Nutraceuticals — dietary supplements — are very popular and some of our clients have asked us, here at Revision Legal, how to start a nutraceutical business. Like any start-up, there are practical, financial and legal challenges. You will need experienced business lawyers and, if you plan to operate online, you will need online business attorneys and ecommerce business lawyers. In this article, we will start with some basics on setting up a new business and then offer some tips specific to the nutraceutical industry.
Basics on Starting a New Business
Becoming an entrepreneur is involved, time consuming and takes a lot of advance planning. So, being a start-up can be anxiety-inducing, but also exhilarating at times. What follows may seem daunting (and it can be). But, the most practical advice is: KEEP IT SIMPLE. Start with one product, one target audience and one sales channel and see how it goes. As you succeed, expand the products, the customer base and the sales channels.
Here are the basic steps for any new business:
- Create your business plan — this involves finding start-up capital (money); identifying what you want to sell or manufacture; identifying and locating your target customers; mapping your cash-flows; identifying sales, costs, and profit potentials; finding a lender (if possible and/or desired), etc.
- Form a corporate entity — you will need to come up with a good name for your business; you do not want to operate a nutraceutical business as a sole proprietorship; indeed, that may not be possible; you will need an experienced business lawyer to help with this
- Obtain tax ID numbers for your new company (or other corporate entity) along with business bank accounts, sales tax ID numbers, etc.
- Obtain local business permits and licenses (as needed)
- Obtain appropriate business insurance — every business needs insurance appropriate to the type of business and this is even more true for a nutraceutical business; a nutraceutical business is considered a “high-risk” business, so the insurance will be higher; if you cannot afford insurance, then go back to the first step and re-work your business plan
- Identify and locate suppliers and vendors, shippers, credit card and payment processing companies that specialize in supplement and nutraceutical products, etc.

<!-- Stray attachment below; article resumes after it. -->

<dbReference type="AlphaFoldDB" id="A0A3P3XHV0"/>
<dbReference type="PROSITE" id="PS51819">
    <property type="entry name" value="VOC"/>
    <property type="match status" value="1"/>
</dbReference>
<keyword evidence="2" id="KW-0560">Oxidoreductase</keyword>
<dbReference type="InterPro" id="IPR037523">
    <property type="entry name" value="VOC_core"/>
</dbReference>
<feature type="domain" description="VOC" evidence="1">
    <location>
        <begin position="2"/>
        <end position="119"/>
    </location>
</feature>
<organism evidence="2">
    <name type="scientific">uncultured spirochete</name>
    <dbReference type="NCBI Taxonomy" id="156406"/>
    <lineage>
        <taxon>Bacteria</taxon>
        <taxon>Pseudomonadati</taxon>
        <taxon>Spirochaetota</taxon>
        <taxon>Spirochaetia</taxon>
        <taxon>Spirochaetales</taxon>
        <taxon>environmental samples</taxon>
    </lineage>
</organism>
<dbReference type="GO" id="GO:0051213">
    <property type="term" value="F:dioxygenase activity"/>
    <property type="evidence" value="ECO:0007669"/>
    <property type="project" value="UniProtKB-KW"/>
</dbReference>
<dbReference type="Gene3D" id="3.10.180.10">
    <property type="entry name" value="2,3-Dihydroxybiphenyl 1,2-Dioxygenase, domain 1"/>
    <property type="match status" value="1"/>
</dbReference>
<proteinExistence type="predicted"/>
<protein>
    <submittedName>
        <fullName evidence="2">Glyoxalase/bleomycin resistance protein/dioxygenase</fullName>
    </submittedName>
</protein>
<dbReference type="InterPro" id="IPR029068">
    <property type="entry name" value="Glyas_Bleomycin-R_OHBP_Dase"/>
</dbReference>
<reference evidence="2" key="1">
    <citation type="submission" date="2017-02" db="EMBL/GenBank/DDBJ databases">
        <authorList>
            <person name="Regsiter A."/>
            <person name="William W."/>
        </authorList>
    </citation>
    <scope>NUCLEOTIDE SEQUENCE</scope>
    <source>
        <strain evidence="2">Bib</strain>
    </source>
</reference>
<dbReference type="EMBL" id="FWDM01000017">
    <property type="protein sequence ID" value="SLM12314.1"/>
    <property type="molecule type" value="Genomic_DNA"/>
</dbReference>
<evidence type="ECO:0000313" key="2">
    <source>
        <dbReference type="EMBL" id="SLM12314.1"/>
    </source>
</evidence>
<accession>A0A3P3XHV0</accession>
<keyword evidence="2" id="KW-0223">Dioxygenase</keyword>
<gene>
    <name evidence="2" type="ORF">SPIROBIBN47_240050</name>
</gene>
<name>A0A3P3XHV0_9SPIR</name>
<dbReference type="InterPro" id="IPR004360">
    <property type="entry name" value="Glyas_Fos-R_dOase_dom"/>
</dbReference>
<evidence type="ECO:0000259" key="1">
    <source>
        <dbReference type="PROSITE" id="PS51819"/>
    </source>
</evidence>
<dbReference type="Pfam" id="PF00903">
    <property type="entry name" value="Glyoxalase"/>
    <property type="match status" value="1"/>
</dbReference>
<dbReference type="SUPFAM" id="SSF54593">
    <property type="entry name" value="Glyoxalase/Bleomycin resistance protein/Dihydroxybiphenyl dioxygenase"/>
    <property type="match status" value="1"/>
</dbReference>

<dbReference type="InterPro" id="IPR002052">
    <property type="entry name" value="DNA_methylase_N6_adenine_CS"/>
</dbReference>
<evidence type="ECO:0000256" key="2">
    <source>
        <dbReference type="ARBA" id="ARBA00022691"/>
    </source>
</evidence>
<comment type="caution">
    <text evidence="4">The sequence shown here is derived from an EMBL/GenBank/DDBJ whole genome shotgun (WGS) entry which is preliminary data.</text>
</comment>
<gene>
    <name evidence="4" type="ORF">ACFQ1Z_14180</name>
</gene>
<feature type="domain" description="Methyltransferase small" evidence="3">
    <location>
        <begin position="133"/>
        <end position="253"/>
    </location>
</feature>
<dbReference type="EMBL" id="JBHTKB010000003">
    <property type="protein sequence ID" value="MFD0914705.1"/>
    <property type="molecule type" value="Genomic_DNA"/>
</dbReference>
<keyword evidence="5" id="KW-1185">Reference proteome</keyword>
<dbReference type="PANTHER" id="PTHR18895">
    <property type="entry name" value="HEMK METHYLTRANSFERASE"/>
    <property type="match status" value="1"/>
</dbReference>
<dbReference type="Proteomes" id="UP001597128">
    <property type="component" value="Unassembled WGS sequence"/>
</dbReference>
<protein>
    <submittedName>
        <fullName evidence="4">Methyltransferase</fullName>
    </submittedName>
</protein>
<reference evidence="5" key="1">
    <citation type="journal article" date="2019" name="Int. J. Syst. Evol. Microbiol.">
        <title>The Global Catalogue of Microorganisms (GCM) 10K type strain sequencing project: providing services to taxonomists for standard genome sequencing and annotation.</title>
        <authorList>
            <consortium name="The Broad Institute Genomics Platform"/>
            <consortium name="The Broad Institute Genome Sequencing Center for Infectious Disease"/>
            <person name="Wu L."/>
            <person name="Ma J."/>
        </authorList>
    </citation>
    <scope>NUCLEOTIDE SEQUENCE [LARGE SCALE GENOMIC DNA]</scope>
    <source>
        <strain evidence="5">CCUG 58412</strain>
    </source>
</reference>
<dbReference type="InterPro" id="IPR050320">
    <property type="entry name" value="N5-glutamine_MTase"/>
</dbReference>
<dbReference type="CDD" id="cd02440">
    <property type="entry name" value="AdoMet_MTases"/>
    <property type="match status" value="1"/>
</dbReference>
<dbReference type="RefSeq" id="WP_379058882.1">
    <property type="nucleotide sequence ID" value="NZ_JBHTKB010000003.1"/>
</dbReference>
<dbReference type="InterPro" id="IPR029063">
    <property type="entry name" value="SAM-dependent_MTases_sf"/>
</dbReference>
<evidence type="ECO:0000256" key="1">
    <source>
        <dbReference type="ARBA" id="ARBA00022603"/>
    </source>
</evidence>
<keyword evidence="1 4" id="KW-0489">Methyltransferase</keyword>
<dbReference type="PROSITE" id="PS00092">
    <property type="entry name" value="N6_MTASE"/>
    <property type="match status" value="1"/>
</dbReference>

- Purchase or lease your business location — at first, this may be where you live, but be aware that operating a business from your home has implications for home-owners’ insurance and, potentially, for local ordinances and even HOA regulations, etc.
- If you will be operating online, create your website and/or open your online sellers’ accounts — note that websites have a number of legal requirements, particularly if you are collecting customer data and information
- Establish your branding and trademarking — this is often linked to the name of your business
- Begin the process of becoming an employer — maybe not immediately, but at some point, you will likely want to hire employees; becoming an employer entails a host of obligations like withholding income taxes, satisfying labor law obligations, etc.
- And more
Some Specific Issues for Starting a Nutraceutical Business
The nutraceutical industry lies at the boundary of food, medicines and drugs that are regulated by the federal Food and Drug Administration (“FDA”). If you are planning to manufacture and/or sell medicines and prescription drugs, then you will need FDA approval and licensing and will need to meet all of the FDA regulations. However, nutraceuticals are generally NOT regulated by the FDA as long as they are made and marketed for the treatment of diseases or other medical conditions. Thus, your nutraceutical business must be exceedingly careful about how its products are labeled and marketed. Otherwise, the FDA will come to investigate.
Aside from the FDA, be aware that, like most ingestible products, nutraceuticals are subject to State and federal regulations that are intended to safeguard quality and safety. Among many other things, these include regulations for your physical facility and for product warnings and labeling.
Contact Revision Legal
If you have questions, contact the business lawyers at Revision Legal.You can contact us through the form on this page or call (855) 473-8474. We are lawyers specializing in internet law.